I’m preparing to do a virtual presentation for a small district next month. My hosts asked for a list of some science apps that their middle school and high school students can use. This is part of the list that has free apps.
The Bill Nye The Science Guy iPad app is a free iPad app on which students can watch Bill Nye videos, play games, and discover kitchen table science experiments to do at home with their parents. The app is beautifully designed. Students enter the app by “scanning” their thumbprints. After entering the app students select an object on Bill Nye’s desk. Each object launches a new element of the app. My only complaint about the app is that in the video section it looks like you have to buy the videos (it’s an option) even though you can watch them for free.
goREACT is a free iPad app from the Museum of Science and Industry, Chicago. This free iPad app allows students to virtually create chemical reactions. To create the reactions students simply drag elements from the periodic table to the “reaction area.” The app includes suggested reactions to help students get started. In all there are nearly 300 chemical reactions supported on the app. The app includes pictures and videos related to the reactions that students can virtually create on goREACT.
Powers of Minus Ten: Bone is a neat iPad app for biology students. The app takes students through ten levels of viewing the inside of human bones. Students can zoom through and explore each of the microscopic levels. The imagery starts at the level of viewing bones from the outside and ends with viewing the atoms within the bones. A neat aspect of the app is that students can select “healthy bone” or “broken bone.” By selecting “broken bone” students can view a broken bone and see how it heals.
Virtual Heart is a free iPad app that allows users to take a closer look at how the human heart functions. The free app lets users speed up and slow down the virtual heart rate. Users have four views of the heart in the app. The views are of the electrical system, the valves, blood flow, and the interior of the heart. Each view can be experienced with or without labels. The first time each view is tapped, a short introduction to that view is displayed.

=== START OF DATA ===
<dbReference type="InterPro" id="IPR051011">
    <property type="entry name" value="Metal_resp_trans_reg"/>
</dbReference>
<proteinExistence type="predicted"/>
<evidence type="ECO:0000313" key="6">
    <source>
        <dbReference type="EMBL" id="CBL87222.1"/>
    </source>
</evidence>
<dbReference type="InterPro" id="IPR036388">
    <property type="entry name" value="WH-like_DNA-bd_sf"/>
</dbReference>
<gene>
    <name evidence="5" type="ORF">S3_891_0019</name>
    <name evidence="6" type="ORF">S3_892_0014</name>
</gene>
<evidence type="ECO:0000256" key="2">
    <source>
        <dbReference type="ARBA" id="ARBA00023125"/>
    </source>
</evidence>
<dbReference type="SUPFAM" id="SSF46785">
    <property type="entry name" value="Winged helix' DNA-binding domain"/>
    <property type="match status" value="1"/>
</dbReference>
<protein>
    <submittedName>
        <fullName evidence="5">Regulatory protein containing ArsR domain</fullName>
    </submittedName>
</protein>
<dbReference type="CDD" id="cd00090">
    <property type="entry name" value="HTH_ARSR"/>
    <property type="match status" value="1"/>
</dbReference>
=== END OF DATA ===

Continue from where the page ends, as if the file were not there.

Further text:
3D Brain is a free iPad app that features a model of the human brain. he app provides a three dimensional model of the human brain that students can rotate. To look at a specific part of the brain select it from the drop-down menu and it will be highlighted on the model for you to view. Click the “info” tab to read one page summaries about each part of the brain. On the app you can also find some case studies about disorders and brain damage.
Essential Skeleton is a free iPad app that students studying the human skeletal system should download. The app puts a 3D skeleton on your students’ iPads. Students can zoom-in, zoom-out, and rotate the skeleton 360 degrees. When students zoom-in and tap on a bone they will see its name in English and Latin, have the option to hear an audio pronunciation of the bone’s name, learn about the connected bones, and write their own notes about the highlighted bone.
Solve the Outbreak is a free iPad app produced by the Centers for Disease Control and Prevention. The app is a game that contains three epidemics for students to research. In each investigation students have to read the background, read clues, analyze data, and answer questions. The questions put students in the role of a medical professional tasked with helping to curtail the spread of the epidemic. Points are awarded to students for correct answers.